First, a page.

Issue 28

AV Case Study: Museum of Contemporary Art

Panasonic projection brightens up two hireable functions spaces in one of Australia’s most visited museums.


19 June 2024

TThe Museum of Contemporary Art (MCA) Australia was first opened in 1991 in an historical building that used to be the Maritime Services Board, built in the 1930s. Not surprising given those early occupants, it has a prime harbourside location which must be the envy of developers today. The architecture is definitely art-deco and looks like it’s straight out of a Batman movie. But it’s all a bit moot these days because after the first decade of its life, during which the MCA gradually took over the entire MSB building, a modern, new five-storey wing was completed in 2012 and the MCA is mostly focused there, housing around 4500 works of art and attracting more than a million visitors a year.

As many such organisations do, the MCA makes some of its spaces available for hire to corporate and private events. That harbourside outlook is much sought-after with its view of the iconic Harbour Bridge and Sydney Opera House, so the spaces are in high demand for all kinds of clients – and of course incidentally these functions bring extra exposure to the artworks and the MCA’s core purpose. It means providing the latest AV for a wide range of uses from straightforward conferencing to weddings and celebrations.


Two separate but similar rooms cater for the bulk of the hirers – the Harbourside Room and the Quayside Room. Both were earmarked for updated projection and accompanying audio. Likewise, both spaces presented the same challenges, in particular being able to provide bright, clear video without being compromised by the ambient light from the large, windowed areas leading out to entertainment balcony areas. If possible, it was preferable not to shut off those spectacular views for the sake of the projection – not forgetting that the Sydney skyline at night is just as amazing. There are blinds that can shutter the windows if needs be, however, the idea is to avoid using them most of the time. Mind you, you’re going to need a pretty impressive PowerPoint presentation to keep your audience’s attention with the lights of Sydney beckoning beyond the glass.

Sydney-based production company AV1 has enjoyed a long association with the MCA, providing technical support, services and staff since 2006. AV1’s Managing Director, Nigel Mintern and his crew are well familiar with the MCA’s clientele. Add to this how AV1 has provided AV services and expertise to over 450 venues and hundreds of projects all over the country for the last 20 years, and the upgrade at the MCA was definitely in the best hands.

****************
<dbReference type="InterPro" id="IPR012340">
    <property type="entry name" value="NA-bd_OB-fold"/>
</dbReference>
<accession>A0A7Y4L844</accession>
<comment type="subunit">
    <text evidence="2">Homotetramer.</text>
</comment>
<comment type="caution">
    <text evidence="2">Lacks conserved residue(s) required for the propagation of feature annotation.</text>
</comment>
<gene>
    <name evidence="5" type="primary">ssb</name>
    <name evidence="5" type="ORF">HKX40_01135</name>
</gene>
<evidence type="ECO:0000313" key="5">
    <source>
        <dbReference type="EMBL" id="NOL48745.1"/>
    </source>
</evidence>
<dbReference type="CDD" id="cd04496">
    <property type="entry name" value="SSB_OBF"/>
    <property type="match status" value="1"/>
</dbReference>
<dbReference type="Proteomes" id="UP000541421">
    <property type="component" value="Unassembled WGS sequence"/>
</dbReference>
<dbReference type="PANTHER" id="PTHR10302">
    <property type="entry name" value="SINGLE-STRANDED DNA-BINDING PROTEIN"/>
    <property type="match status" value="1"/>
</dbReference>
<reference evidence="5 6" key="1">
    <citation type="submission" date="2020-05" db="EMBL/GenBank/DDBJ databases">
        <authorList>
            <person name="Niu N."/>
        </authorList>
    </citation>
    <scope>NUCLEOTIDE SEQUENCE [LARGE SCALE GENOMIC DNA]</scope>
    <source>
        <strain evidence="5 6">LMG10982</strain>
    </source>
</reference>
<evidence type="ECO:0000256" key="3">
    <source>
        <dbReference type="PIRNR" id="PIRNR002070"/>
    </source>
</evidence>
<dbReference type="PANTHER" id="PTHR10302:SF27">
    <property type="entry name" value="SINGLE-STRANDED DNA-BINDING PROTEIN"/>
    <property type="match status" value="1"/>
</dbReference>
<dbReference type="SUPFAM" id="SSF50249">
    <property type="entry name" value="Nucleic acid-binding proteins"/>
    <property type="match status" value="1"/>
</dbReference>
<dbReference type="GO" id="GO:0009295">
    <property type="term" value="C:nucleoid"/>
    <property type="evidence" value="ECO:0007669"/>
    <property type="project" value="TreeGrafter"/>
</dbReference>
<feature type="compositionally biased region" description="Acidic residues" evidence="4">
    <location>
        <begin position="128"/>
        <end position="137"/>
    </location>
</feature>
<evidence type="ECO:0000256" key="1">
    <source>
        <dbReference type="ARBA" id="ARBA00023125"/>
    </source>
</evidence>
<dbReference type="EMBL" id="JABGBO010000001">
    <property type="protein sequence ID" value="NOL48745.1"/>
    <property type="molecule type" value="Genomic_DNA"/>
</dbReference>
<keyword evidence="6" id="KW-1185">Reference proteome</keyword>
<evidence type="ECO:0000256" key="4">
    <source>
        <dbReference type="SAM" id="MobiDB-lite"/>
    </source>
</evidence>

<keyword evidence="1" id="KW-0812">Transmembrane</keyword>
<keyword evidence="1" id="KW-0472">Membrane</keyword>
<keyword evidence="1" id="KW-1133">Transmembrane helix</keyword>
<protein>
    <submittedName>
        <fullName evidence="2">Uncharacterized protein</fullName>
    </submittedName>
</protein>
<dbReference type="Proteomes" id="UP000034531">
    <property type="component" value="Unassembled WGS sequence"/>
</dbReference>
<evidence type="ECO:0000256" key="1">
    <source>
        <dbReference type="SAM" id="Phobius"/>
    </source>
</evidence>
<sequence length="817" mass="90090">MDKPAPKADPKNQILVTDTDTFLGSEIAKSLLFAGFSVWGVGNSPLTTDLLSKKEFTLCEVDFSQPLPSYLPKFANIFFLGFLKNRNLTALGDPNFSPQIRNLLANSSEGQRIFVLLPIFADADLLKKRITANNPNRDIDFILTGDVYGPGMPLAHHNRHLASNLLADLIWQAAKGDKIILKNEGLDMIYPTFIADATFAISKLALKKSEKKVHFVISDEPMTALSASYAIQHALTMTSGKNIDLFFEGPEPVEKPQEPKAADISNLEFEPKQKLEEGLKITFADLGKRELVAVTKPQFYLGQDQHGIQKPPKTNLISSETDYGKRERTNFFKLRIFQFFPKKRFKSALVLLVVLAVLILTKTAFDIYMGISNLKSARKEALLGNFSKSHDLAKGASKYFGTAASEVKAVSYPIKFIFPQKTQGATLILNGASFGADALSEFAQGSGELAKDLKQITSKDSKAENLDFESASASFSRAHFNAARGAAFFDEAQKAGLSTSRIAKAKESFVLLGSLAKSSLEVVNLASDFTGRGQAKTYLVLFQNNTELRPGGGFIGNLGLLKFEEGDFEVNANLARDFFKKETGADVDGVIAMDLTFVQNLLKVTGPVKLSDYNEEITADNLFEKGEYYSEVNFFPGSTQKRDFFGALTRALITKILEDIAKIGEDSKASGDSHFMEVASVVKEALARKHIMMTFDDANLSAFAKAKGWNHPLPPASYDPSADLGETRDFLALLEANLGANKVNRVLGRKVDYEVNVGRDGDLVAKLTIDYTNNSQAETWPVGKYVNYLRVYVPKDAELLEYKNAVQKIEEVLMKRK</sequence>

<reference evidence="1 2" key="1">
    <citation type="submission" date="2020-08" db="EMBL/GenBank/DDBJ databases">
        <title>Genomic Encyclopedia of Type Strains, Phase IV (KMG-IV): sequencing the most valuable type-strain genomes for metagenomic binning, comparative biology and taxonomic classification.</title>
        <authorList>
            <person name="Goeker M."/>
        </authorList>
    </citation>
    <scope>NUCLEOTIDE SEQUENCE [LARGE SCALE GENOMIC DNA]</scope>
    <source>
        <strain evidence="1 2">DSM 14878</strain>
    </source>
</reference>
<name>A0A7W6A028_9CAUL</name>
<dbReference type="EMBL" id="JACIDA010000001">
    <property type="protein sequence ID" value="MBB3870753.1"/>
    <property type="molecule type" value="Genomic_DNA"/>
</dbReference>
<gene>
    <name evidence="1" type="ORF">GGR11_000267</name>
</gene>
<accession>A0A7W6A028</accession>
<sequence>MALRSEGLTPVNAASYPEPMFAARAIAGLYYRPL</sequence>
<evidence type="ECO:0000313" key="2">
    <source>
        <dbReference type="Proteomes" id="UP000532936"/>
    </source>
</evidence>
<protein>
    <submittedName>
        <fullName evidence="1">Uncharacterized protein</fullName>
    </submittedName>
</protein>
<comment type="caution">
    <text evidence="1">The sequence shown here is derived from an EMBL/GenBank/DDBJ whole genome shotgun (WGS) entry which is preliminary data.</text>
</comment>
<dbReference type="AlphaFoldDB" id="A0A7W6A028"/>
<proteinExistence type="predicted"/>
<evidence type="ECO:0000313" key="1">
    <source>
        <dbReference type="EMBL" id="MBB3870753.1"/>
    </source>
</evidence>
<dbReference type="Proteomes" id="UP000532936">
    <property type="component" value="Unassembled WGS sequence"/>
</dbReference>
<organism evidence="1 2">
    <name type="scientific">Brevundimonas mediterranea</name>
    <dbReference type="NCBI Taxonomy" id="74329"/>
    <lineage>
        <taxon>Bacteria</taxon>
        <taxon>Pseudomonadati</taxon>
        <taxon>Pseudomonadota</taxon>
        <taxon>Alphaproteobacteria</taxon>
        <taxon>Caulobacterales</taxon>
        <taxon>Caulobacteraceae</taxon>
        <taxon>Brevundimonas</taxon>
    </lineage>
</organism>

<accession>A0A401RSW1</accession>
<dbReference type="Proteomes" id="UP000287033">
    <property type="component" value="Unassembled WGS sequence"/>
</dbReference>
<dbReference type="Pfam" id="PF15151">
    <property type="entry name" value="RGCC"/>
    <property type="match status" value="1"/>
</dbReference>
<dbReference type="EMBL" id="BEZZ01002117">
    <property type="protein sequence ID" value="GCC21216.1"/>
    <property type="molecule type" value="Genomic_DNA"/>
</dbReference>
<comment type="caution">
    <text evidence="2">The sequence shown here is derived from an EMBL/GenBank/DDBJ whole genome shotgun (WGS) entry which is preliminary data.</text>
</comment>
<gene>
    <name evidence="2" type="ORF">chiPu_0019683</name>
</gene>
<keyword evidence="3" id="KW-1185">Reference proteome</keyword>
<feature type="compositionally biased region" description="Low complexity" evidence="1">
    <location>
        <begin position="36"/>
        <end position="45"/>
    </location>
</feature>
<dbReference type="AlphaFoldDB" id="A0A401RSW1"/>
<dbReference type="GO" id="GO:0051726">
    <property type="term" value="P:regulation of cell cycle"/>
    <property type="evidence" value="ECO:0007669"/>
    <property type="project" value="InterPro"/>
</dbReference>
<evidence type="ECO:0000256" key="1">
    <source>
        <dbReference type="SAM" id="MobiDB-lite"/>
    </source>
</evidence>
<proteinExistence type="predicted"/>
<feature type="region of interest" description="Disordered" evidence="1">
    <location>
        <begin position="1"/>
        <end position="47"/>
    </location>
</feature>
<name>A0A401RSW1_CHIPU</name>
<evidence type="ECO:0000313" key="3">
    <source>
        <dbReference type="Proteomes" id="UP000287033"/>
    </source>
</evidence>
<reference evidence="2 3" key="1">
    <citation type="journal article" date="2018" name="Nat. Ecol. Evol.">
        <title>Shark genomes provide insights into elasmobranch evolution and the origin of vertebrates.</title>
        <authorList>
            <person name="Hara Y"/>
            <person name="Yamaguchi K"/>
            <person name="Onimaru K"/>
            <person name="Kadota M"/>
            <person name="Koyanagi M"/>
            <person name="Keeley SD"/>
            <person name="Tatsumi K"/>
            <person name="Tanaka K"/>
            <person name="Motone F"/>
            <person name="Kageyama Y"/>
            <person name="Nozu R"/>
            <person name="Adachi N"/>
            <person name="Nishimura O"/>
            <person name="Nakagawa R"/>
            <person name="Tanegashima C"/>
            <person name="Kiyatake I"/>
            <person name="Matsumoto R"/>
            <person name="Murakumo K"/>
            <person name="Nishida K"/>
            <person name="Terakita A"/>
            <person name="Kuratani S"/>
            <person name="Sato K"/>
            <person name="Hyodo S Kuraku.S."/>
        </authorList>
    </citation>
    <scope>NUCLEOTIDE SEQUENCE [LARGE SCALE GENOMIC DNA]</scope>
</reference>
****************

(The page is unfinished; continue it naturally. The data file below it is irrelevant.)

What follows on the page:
Each of the two rooms was fitted with a pair of Panasonic PT-RZ24KE (WUXGA) laser projectors and drop-down screens. Andrew Crook, AV1’s Marketing and Communications Manager, explained the importance of this choice. “Deciding on laser projection was pivotal to reducing just how much the picture quality might be affected by the ambient light. The laser light-source doesn’t get washed out like any bulb-based projection can be if the natural light is high, like on a particularly sunny day.”

There was an added benefit. Often the projectors are used simply to create a colourful ‘wallpaper’ effect on the wall, or maybe display a welcoming motif without the screens in place. The laser projectors handle this perfectly on the prepared painted surface. This can be combined with the LED Fusionbars also installed alongside the screens allowing a design of LED lighting and creative projection on the feature walls to greet clients as they arrive.

The ultra-compact size of the Panasonic PT-RZ24KE (WUXGA) suited the low ceilings of the rooms. Nobody would be ducking and weaving to avoid bashing their heads on the equipment, although chucking the obligatory bridal bouquet might be problematic. Similarly, each room was also paired with four L-Acoustics X8 speakers, also ceiling mounted so that the rooms were never cluttered by tripod stands or audio cable runs.

Nigel adds, “Panasonic was really helpful in advising about the best projector/lens setup and we ended up with the ET-D75LE6 zoom lenses. Also, you get all the other advantages of LED projection – less heat and noise, and a much longer operational life.”

The screens are 16:9 and have a 2m drop. Everything is controlled via Creston panels. AV1 actually has three full-time staff seconded to the MCA; a Producer, Technical Director and an AV Technician – which gives you some idea how busy things can get with smaller spaces needing frequent AV attention too.


Both the Harbourside Room and Quayside Room have seriously stepped up from their previous functionality with this clever design and choice of new AV equipment. The Panasonic projectors are delivering strong, clear images in a challenging environment where, in years past, you’d never even consider projection – in daylight, at least. With the fantastic vista on view outside the room, the Panasonic projection ensures that when people do step back inside and direct their attention to the screens, the view is going to be just as impressive.

Museum of Contemporary Art:


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Issue 28